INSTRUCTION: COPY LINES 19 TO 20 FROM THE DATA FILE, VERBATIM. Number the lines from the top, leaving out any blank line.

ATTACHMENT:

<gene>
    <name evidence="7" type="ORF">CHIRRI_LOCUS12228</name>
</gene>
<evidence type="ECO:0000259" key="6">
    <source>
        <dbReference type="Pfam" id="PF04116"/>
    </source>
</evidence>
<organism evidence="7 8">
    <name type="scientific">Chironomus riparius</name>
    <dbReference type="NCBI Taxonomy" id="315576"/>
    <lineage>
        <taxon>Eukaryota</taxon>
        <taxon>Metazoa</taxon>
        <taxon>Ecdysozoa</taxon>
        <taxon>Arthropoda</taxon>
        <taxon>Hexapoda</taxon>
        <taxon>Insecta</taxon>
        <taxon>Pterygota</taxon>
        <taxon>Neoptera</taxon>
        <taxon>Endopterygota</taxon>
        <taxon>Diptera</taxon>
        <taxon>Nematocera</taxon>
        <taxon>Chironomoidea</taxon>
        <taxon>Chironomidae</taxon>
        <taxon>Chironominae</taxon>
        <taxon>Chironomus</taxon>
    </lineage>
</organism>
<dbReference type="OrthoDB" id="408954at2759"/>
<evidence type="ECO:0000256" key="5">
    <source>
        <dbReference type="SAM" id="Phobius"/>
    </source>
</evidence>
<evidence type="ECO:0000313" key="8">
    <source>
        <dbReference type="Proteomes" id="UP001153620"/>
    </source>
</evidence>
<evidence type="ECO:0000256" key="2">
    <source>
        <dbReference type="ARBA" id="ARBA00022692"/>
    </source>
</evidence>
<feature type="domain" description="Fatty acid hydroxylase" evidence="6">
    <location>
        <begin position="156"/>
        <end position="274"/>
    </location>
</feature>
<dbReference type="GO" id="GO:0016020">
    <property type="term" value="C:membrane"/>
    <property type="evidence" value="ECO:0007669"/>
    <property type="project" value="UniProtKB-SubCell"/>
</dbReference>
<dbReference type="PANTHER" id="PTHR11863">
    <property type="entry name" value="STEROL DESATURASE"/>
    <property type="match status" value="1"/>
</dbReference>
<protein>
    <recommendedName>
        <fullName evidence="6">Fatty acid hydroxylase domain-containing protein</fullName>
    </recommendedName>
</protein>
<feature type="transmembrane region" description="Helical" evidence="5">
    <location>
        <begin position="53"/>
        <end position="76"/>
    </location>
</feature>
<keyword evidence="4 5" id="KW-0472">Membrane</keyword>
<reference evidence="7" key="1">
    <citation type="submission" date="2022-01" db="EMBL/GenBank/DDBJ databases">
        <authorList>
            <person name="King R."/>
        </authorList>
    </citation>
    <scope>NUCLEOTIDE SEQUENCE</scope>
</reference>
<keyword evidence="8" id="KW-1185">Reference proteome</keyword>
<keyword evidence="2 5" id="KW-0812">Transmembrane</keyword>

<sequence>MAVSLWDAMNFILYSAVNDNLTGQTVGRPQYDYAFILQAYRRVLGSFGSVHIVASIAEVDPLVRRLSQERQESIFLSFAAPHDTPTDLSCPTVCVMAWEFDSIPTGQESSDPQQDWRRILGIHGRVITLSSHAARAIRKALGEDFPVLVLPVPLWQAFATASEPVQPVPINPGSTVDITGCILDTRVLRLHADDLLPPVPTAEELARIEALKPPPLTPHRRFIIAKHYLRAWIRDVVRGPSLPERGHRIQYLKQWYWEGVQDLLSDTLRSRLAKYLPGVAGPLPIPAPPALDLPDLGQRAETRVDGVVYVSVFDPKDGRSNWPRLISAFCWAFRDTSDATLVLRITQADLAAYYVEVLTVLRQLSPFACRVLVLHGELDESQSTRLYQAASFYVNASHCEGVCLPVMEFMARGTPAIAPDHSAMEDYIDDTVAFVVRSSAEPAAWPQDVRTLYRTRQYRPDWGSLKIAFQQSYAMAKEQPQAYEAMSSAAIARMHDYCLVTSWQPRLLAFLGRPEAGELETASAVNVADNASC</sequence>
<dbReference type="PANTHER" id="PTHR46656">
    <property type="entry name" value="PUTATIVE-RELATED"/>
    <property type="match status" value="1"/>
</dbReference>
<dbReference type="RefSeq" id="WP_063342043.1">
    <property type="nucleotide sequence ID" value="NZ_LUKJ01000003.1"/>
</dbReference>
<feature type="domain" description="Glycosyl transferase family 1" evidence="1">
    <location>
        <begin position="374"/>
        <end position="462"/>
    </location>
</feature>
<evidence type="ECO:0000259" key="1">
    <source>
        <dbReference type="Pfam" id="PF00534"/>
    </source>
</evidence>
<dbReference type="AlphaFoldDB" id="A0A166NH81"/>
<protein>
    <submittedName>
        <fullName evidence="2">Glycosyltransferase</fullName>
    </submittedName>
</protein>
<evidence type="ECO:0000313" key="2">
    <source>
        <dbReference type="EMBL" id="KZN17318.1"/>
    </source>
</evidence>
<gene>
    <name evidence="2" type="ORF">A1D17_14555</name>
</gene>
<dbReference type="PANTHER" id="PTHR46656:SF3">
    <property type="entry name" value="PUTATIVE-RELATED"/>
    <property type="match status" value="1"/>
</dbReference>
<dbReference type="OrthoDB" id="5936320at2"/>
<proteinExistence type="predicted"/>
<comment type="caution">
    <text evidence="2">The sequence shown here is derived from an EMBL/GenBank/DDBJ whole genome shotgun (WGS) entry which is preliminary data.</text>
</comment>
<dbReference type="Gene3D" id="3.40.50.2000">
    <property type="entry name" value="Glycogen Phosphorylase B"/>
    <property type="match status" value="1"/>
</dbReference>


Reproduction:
        <taxon>Pterygota</taxon>
        <taxon>Neoptera</taxon>